I was fortunate enough to be asked to attend BettAsia this year as a MIEE fellow but also as a panel speaker on the roll of social media in teacher professional learning. It was a full on trip, but I had an amazing time, learned some new things, made some new connection and strengthened some old ones, and also had a bit of fun exploring Kuala Lumpur… which is what this blog post is about. There is another one on my experiences from the conference.

I arrived late on Sunday night, and after waking up at 3am with my brain telling me it was 8 am and breakfast time, I got some more sleep in and then went on a ‘Country’ tour.. KL and NZ have quite different perceptions of Country it would seem 🙂 The tour included the pewter factory, the batik factory and the Batu Caves, and then on Thursday I went to the patronus towers. While none of the excursions was billed as especially Sciencey, there was lots of Science on display

Pewter Factory

WAS AWESOME. A weird type of chemistry heaven combined with a history lesson of the factory and settlement of the family to Malaysia, and an interesting display of different health and safety standards. The tour started with a walk through of the museum. To be honest, I was not that interested until I saw some old school Bunsen torches and burners and other Scientific equipment – To think what they made and had done!! There were some posters on the composition of pewter and how it was made.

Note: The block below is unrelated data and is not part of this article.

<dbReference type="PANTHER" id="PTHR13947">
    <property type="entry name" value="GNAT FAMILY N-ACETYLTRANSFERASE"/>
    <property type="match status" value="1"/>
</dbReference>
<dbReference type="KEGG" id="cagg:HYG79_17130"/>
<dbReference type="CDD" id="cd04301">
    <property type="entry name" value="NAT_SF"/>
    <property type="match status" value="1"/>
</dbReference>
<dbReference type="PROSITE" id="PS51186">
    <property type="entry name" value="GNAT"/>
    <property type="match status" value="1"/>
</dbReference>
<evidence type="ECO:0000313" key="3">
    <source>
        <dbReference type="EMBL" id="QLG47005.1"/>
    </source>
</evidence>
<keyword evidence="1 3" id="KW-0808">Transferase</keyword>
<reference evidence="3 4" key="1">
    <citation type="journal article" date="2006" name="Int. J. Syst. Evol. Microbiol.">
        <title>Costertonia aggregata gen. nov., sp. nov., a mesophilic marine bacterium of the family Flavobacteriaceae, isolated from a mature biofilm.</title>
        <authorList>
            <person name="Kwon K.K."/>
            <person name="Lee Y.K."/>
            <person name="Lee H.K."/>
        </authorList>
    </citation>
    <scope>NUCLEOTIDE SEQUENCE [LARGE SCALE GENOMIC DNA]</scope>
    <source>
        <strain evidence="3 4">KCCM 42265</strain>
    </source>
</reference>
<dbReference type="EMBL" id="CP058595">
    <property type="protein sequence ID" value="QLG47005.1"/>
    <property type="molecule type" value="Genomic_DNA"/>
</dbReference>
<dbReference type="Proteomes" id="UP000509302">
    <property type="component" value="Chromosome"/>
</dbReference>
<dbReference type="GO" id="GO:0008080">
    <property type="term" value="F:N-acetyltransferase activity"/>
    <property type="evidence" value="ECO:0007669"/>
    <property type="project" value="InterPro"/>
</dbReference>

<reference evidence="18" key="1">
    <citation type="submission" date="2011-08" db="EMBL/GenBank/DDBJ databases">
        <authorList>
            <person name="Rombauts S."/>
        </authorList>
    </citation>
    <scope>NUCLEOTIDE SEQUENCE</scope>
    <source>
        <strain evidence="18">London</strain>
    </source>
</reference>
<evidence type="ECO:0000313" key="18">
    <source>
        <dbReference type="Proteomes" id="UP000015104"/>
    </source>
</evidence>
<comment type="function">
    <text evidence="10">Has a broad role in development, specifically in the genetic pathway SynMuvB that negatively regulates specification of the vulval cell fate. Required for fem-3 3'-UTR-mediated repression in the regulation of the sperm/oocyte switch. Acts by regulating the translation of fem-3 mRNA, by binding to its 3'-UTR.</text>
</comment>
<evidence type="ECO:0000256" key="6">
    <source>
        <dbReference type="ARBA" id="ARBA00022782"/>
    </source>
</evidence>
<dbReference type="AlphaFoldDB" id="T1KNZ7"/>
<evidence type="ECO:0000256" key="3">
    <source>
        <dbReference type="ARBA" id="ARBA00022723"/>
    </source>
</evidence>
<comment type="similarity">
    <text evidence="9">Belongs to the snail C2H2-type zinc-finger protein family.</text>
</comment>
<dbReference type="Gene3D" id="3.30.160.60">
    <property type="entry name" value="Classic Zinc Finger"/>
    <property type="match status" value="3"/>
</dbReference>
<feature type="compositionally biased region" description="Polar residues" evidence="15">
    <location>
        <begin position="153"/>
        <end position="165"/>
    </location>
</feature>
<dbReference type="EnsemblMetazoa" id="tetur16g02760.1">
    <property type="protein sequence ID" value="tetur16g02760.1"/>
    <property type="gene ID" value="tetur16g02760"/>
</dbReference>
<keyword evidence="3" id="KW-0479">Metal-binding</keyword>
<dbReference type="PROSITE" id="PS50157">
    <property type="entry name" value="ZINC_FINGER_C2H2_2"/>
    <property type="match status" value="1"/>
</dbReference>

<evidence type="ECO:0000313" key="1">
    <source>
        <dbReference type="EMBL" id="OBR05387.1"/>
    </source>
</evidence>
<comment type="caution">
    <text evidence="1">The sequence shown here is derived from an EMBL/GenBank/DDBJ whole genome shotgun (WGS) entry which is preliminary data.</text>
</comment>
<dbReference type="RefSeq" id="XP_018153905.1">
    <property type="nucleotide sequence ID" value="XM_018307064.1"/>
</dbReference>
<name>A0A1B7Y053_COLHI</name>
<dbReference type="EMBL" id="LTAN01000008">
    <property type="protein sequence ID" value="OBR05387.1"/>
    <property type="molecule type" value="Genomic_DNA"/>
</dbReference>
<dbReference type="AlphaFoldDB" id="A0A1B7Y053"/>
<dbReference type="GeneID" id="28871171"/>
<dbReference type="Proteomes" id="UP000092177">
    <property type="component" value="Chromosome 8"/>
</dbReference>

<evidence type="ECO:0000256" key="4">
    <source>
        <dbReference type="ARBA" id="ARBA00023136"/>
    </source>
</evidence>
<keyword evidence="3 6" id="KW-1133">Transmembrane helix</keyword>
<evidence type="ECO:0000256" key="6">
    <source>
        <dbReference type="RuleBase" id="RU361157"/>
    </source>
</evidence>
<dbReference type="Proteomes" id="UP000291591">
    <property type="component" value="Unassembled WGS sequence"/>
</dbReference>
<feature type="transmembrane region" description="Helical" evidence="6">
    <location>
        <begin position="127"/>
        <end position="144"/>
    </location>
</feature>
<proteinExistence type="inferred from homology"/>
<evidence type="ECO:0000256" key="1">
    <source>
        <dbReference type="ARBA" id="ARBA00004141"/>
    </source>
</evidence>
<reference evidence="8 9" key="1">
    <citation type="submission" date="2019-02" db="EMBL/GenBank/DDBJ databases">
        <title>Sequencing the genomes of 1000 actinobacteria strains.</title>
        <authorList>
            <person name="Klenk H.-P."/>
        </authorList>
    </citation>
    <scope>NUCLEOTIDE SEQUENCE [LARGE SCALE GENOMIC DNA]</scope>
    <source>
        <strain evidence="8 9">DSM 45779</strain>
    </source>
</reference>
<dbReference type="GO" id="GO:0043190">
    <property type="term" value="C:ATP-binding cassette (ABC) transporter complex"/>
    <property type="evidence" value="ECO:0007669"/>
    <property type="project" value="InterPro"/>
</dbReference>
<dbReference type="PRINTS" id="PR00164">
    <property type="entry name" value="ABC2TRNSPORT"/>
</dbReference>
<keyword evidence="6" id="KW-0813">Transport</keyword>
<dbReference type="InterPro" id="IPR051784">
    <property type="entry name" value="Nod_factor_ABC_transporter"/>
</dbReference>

Then I nearly lost my mind where there was a demonstration of the molten pewter being poured into a mould and being made into handles. The poor tour guide nearly lost her mind when I reached out to touch the freshly made handles – just like in where the wild things are, they were still warm 🙂 I still can’t get over the fact that there was just this cauldron of molten metal and the skill of the lady working on the counter. She had no barriers between her and the molten metal – and neither did the tourists. I could have watched it for hours. Sadly I got hustled along the tour (they really were very nice, and just trying to stick to the schedule, but I seriously could have stayed for hours – there was an option to do a class to make your own tankard, which I so wish I had had time to do) to see other amazingly skilled workers hammers, ingraving and doing all sorts of cool things to make the figurines, cup and trinkets that the factory produces.

As such tours tend to do, the tour finished at the gift shop. I was quite taken with an amazing silver sawn but at $100K NZ it was a bit much. There were also AMAZING chess sets, star wars figurines and all sorts of cools things.